A day after Donald Trump became the all-but-certain Republican presidential nominee, elected GOP officials and elders must answer definitively whether they will support him in November.
Or whether they don’t.
Given the acidic tone of the Republican primary -- where Trump steamrolled 16 opponents with incendiary, often vulgar, personal attacks – perhaps it’s not surprising that what in the past has been a simple yes or no, black and white, answer, has yielded a gamut of responses.
Based on some initial reactions, the embrace for the former reality TV star could become even more awkward before the Republican National Convention this summer in Cleveland depending on what the volatile billionaire says on the campaign trail.
While Hillary Clinton has yet to defeat Bernie Sanders for the Democratic nomination, she can happily sit back and cut ads like the one she released Wednesday where members of the GOP do all the talking for her.
Here’s what some Republicans are saying about Trump’s ascension:
The ‘Hell, No’ Caucus
Sen. Ben Sasse (R-NE). If there were such a group on Capitol Hill, Sasse would be elected chair today. Late Wednesday, the conservative lawmaker posted a letter on Facebook calling for an “adult,” third-party presidential candidate.
"Why shouldn’t America draft an honest leader who will focus on 70 percent solutions for the next four years? You know...an adult?" Sasse wrote.
He also took to Twitter.
There are literally dumpster fires in my town tonight more popular than either Trump or Clinton. https://t.co/SLBef47RiG— Ben Sasse (@BenSasse) May 5, 2016
The Hill has put together a handy list of GOP officials and activists who make up the “Never Trump” ranks. Expect the list to expand quickly.
On The Fence
Joe Scarborough. The former Republican congressman and popular MSNBC host said Thursday that he wouldn’t back Trump unless the mogul softened his extreme views, especially on his proposal to ban all Muslims from entering the U.S.
"I'm never gonna vote for a guy that is saying he's going to ban somebody just because of the god they worship," Scarborough said on “Morning Joe.”
"And I gotta say I was surprised and disappointed ... that yesterday, he stuck by the Muslim ban. That's a loser. It's a loser with the majority of Americans,” he added.
Sen. John McCain (R-AZ). The five-term senator and 2008 Republican presidential nominee, has had a complicated relationship with Trump ever since the billionaire chastised McCain for being taken captive during the Vietnam War.
Still, McCain, who is up for re-election this year, had seemingly gotten onboard with the idea of Trump as the nominee. However, audio obtained by Politico indicates that the Senate Armed Services chair is worried about sharing the same ticket as Trump.
“If Donald Trump is at the top of the ticket, here in Arizona, with over 30 percent of the vote being the Hispanic vote, no doubt that this may be the race of my life,” McCain said.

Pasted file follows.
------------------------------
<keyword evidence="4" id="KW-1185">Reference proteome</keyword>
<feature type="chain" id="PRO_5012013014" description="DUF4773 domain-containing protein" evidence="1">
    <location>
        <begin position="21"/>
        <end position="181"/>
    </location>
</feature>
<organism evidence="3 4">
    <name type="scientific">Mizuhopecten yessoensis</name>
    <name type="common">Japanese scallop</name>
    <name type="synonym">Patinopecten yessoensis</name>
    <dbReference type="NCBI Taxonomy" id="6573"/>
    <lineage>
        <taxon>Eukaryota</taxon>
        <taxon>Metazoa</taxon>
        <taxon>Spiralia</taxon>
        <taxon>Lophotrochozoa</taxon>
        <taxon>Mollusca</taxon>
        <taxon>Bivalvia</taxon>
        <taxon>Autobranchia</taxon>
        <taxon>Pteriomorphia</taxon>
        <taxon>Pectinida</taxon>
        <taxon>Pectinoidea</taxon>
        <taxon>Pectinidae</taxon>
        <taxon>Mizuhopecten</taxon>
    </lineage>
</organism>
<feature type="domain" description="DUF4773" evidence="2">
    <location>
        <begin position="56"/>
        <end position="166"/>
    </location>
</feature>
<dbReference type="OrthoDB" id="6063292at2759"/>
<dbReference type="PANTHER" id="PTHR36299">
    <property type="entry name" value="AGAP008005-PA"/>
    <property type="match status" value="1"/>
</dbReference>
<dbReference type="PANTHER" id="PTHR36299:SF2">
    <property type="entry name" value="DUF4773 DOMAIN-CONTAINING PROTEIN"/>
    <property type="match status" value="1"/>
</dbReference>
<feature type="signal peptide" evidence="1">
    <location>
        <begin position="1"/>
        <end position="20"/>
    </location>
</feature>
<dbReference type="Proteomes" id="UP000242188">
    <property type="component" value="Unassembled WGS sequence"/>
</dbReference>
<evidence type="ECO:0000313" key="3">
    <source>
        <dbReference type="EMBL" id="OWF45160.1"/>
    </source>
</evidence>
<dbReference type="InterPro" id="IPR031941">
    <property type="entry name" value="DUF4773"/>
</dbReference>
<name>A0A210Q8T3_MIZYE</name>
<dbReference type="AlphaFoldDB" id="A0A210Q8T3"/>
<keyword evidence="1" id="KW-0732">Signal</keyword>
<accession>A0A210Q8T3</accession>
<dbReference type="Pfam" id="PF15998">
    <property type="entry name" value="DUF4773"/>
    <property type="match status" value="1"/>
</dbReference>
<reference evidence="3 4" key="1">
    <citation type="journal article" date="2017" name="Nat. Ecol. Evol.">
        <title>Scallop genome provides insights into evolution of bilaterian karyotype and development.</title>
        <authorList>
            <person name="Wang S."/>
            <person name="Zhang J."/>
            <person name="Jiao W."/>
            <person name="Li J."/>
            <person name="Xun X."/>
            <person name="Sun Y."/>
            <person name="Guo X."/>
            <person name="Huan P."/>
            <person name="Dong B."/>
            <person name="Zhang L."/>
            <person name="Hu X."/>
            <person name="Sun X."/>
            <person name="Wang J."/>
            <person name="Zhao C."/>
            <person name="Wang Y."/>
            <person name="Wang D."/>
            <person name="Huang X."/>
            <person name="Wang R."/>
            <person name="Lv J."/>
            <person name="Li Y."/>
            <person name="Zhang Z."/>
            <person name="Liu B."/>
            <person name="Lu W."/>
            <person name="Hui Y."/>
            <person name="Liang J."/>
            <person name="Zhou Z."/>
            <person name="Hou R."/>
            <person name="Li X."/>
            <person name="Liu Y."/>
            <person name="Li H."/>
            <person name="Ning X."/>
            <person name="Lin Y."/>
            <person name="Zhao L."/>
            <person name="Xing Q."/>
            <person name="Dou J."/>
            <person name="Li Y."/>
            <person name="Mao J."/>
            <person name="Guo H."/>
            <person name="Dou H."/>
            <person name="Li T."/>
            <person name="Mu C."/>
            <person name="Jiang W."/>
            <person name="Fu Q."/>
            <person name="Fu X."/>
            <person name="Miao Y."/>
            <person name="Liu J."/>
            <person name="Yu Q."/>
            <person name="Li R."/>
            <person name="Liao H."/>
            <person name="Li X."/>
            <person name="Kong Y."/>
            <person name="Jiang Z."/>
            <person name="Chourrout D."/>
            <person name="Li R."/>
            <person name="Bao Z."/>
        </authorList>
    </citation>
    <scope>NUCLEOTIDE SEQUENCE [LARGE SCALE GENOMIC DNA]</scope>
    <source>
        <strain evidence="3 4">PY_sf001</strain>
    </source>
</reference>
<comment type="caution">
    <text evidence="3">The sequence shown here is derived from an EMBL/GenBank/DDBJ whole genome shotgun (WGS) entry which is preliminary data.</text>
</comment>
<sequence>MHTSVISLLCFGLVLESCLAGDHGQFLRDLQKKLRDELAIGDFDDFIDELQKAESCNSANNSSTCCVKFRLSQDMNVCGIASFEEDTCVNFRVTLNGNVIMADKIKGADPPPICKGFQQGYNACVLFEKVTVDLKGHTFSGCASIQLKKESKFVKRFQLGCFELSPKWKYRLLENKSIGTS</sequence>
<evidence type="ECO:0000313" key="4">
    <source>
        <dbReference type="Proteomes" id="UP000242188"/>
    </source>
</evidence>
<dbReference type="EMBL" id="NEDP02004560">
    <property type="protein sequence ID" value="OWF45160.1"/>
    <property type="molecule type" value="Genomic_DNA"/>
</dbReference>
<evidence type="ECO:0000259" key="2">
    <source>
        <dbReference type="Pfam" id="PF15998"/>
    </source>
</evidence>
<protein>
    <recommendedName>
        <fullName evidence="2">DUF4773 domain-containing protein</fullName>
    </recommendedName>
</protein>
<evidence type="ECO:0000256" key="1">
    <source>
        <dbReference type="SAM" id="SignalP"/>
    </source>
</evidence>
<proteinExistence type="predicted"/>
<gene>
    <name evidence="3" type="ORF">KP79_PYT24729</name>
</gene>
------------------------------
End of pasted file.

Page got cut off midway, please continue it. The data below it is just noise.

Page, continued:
Sen. Kelly Ayotte (R-NH). Another incumbent in a tough re-election race, Ayotte signaled she would “support” the mogul but not “endorse” him, a spokesperson told WMUR on Wednesday.
That kind of threading the needle might happen a lot more before Election Day as Republicans fight to maintain control of the Senate.
South Carolina Governor Nikki Haley. The popular governor told the Charleston Post and Courier that she supported Trump for president. “I have great respect for the will of the people, and as I have always said, I will support the Republican nominee for president.”
Those words likely left many people slack-jawed, especially since Haley delivered a GOP response to President Obama’s State of the Union address that took direct aim at Trump’s controversial stances on immigration.
Haley also first endorsed Sens. Marco Rubio (FL) and Ted Cruz (TX) during the primary before coming around to the developer.
Tepid at Best
Senate Majority Leader Mitch McConnell (R-KY). At one time four members of the Senate Republican Caucus were running for the Oval Office, leading McConnell to steer clear of the primary.
That ended Wednesday night when he issued a rote, by-the-numbers endorsement of Trump.
“I have committed to supporting the nominee chosen by Republican voters, and Donald Trump, the presumptive nominee is now on the verge of clinching that nomination,” McConnell said in a statement. “As the presumptive nominee, he now has the opportunity and the obligation to unite our party around our goals.”
Mum’s the Word
Former Presidents George H.W. Bush and George W. Bush intend to stay silent in the race for the Oval Office, the Texas Tribune reports.
The silence is a huge break from tradition for the elder Bush, who has backed his party’s nominee in the last five presidential elections.